As I drive around our area, I’m amazed at the number of buildings that’s been taking place in the Sioux Falls Metro area. In the City of Brandon, ground prep is taking place on our west side that will eventually have an estimated 300-unit apartment complex as part of the development. Drive down Veterans Parkway near the Dawley Farm commercial area, and one sees additional large complexes going up, along with single-family homes and duplexes. What I don’t have numbers on is how affordable these places are as I understand that most are market rates rather than income-based.

My understanding is that this is a continuing work in progress at the state level and we’ll have to see what impacts current efforts have in order to make any judgments on what future decisions need to be made.

7. South Dakota correctional facilities have been dealing with a number of issues, most prominent among them overcrowding and staffing shortages. What would you do to help combat these issues?

Short term; solutions for staffing recruitment and retention need to be addressed to reduce the amount of turnover that’s currently taking place. I believe much of that will center around pay and benefits issues. There is work underway at the DOC to address some of those issues, but the challenge is that both public and private entities are competing for the same potential employees in an area that has an extremely low unemployment rate. Supply and demand are currently driving up wages and benefits as many employers are in a sort of bidding war to try to fill the need for employees.

Long term, it’s my information that the issue of facilities is being studied with the view that current facilities need to be upgraded and/or replaced. Building new prisons is a harder sell for the public to get behind, but they are a necessary component of the entire criminal justice system.

It would be great to see the number of inmates decrease from the present numbers. Unfortunately, I am not overly optimistic that’s going to happen and that numbers are going to slowly increase. From my time in law enforcement, I can attest that many of our crime issues are a direct or indirect result of drug and alcohol addiction. Treatment programs can help in some cases and hopefully aid in some decrease in the overcrowding issues. That said, we are probably at a point where the capacity of the prisons needs to also increase to protect our law-abiding citizens.

8. What steps should the legislature take to entice young people to remain in the state?

Over the course of my life, I’ve seen many of my friends and some family spread their wings and seek opportunities in other places around the country. And we’ve seen other young people move to South Dakota from other states for the same reasons. Good jobs can keep young people in the state, lure some that have left-back, and attract others from out-of-state who are looking for a better place to live and raise a family. What legislature contributes to this is maintaining a good business environment.

9. Do you support any changes to the way elections are run in South Dakota?

Covid 19 threw a monkey wrench into the election process around the country, much more in other states than ours. Now that we’re on the backside of that, I believe things will return to normal. Not a ‘new normal’, simply normal. That said, I’ve generally been satisfied with how elections are run in South Dakota.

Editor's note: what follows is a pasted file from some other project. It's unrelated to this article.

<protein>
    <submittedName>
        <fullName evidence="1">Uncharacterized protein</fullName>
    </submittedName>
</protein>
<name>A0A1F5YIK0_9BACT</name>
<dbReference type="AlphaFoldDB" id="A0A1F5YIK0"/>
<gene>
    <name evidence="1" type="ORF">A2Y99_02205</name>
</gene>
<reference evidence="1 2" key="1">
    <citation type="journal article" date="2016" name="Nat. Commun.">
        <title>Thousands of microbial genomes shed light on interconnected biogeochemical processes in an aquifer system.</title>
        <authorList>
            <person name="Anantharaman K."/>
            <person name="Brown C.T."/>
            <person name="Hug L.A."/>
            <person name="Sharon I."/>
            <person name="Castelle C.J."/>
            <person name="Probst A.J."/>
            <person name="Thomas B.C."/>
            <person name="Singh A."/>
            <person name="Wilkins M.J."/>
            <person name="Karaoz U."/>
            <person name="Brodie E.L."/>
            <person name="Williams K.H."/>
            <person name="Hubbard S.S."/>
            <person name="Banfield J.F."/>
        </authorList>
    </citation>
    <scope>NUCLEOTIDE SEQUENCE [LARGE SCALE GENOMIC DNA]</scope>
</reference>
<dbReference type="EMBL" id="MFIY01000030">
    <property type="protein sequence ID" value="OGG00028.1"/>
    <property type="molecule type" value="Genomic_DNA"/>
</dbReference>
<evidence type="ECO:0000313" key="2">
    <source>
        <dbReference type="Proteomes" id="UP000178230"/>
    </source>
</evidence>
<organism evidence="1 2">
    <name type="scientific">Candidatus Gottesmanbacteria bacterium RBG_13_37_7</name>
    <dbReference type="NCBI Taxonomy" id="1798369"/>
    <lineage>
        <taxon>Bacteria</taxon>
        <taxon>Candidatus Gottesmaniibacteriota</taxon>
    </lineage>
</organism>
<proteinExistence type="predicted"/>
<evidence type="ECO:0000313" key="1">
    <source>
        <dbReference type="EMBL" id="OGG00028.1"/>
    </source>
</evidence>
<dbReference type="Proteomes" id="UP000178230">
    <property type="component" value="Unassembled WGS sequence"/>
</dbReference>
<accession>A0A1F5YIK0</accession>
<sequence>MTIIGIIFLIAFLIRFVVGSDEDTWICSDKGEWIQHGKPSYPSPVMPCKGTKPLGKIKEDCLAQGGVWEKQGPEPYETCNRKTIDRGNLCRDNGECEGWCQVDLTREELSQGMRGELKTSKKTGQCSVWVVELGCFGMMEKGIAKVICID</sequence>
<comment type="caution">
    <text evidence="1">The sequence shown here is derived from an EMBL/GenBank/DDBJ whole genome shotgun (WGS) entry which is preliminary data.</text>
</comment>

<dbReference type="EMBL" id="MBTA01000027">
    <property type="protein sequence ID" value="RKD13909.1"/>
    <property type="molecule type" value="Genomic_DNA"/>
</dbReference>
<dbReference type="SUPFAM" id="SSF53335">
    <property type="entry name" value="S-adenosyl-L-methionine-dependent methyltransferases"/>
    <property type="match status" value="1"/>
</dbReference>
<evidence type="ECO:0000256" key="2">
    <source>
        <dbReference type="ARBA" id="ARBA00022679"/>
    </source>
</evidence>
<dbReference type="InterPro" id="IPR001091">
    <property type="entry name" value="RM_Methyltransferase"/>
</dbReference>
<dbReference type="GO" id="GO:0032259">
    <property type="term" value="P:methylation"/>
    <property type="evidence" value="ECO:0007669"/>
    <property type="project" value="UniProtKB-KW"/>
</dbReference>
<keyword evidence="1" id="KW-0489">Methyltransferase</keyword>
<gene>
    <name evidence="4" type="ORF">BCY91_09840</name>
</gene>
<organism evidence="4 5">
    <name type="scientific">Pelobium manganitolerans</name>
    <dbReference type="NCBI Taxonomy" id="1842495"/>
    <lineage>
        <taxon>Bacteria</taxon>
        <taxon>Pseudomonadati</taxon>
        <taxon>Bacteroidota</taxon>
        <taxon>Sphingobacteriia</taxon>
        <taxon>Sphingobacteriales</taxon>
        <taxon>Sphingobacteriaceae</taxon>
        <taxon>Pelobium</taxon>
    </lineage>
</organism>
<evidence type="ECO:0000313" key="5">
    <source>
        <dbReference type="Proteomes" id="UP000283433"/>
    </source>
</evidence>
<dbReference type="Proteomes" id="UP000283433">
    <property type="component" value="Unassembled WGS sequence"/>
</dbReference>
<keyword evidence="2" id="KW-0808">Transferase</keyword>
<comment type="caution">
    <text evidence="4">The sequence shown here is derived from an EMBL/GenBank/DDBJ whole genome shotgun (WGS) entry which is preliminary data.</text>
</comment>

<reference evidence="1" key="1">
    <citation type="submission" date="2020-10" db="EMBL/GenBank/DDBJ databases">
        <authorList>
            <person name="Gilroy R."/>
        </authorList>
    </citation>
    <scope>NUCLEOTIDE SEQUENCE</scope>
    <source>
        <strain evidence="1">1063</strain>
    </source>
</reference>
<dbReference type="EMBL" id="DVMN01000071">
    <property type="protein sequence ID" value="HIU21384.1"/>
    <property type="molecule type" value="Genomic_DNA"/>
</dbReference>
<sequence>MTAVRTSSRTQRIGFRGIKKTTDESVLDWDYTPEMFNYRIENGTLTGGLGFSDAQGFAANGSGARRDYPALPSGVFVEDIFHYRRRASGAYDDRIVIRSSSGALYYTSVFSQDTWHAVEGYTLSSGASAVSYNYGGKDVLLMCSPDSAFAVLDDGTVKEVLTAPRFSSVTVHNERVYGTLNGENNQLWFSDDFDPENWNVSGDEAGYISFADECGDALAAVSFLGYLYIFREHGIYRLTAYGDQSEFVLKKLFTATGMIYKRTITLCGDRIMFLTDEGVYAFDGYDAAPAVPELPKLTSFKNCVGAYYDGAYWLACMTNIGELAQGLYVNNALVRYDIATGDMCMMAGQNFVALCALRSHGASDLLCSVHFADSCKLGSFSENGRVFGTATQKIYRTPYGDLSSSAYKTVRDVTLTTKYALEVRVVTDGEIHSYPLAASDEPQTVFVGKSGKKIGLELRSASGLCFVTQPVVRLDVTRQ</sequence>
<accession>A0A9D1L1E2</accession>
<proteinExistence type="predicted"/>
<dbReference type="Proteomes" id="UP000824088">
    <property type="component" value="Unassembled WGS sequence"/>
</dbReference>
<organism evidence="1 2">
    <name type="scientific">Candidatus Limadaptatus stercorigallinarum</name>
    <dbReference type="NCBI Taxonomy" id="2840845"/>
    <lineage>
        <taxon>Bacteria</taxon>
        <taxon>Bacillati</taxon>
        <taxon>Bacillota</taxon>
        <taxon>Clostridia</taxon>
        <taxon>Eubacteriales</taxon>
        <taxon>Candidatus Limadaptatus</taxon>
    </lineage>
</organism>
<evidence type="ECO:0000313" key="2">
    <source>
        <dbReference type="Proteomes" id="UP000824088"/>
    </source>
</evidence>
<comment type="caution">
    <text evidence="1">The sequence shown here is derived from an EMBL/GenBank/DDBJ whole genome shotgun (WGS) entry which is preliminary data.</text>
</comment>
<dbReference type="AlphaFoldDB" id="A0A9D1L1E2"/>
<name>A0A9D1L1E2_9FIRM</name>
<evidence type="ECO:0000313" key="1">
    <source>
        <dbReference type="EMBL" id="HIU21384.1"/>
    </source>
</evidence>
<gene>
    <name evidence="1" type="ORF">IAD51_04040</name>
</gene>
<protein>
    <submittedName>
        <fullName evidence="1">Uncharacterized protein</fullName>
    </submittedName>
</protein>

10. A U.S. Supreme Court decision is looming on a landmark abortion case that could ultimately overturn Roe v. Wade. Governor Kristi Noem has indicated she would like to ban abortion outright, and a “trigger law” already on the books would so, with only an exception in place when the mother’s life is at risk. Do you support banning abortion to this extent? If not, what exceptions would you like to see made?

In our house, there is a picture of a baby with the caption ‘I do not deserve to die for the crime of my father. I am not an ‘exception’. In this world, there are some exceptional people that were the result of horrendous crimes committed against their mothers. In my faith, life begins at conception and is deserving of all that life has to offer.

11. What is your stance on legalized, recreational marijuana in South Dakota?

I do not see myself personally voting for recreational marijuana. Just don’t see the need for it in our society. That said, I’m a realist and concede that at some point in the not-so-distant future, it will be legalized and we will adapt. The legislature will be tasked with putting the proper laws and regulations in place to accommodate the legalization and determine an appropriate tax rate for the consumer to pay. And life will go on.

What I will also predict is that sometime in the more distant future, governments will launch campaigns against ‘Big Marijuana’ just like we see against ‘Big Tobacco.’ By that time, some of those same governments will have become addicted to the tax revenues cannabis sales bring to the coffers. Could be interesting to watch.

State legislative candidates in contested districts this primary season were emailed the same survey to complete for Dakota News Now/KOTA Territory News. Candidates were asked to keep their responses limited to roughly 4-5 sentences for each question. With the exception of a quick spelling and grammar check, answers were not edited by the poster. Those who responded to the survey questions had their results posted.”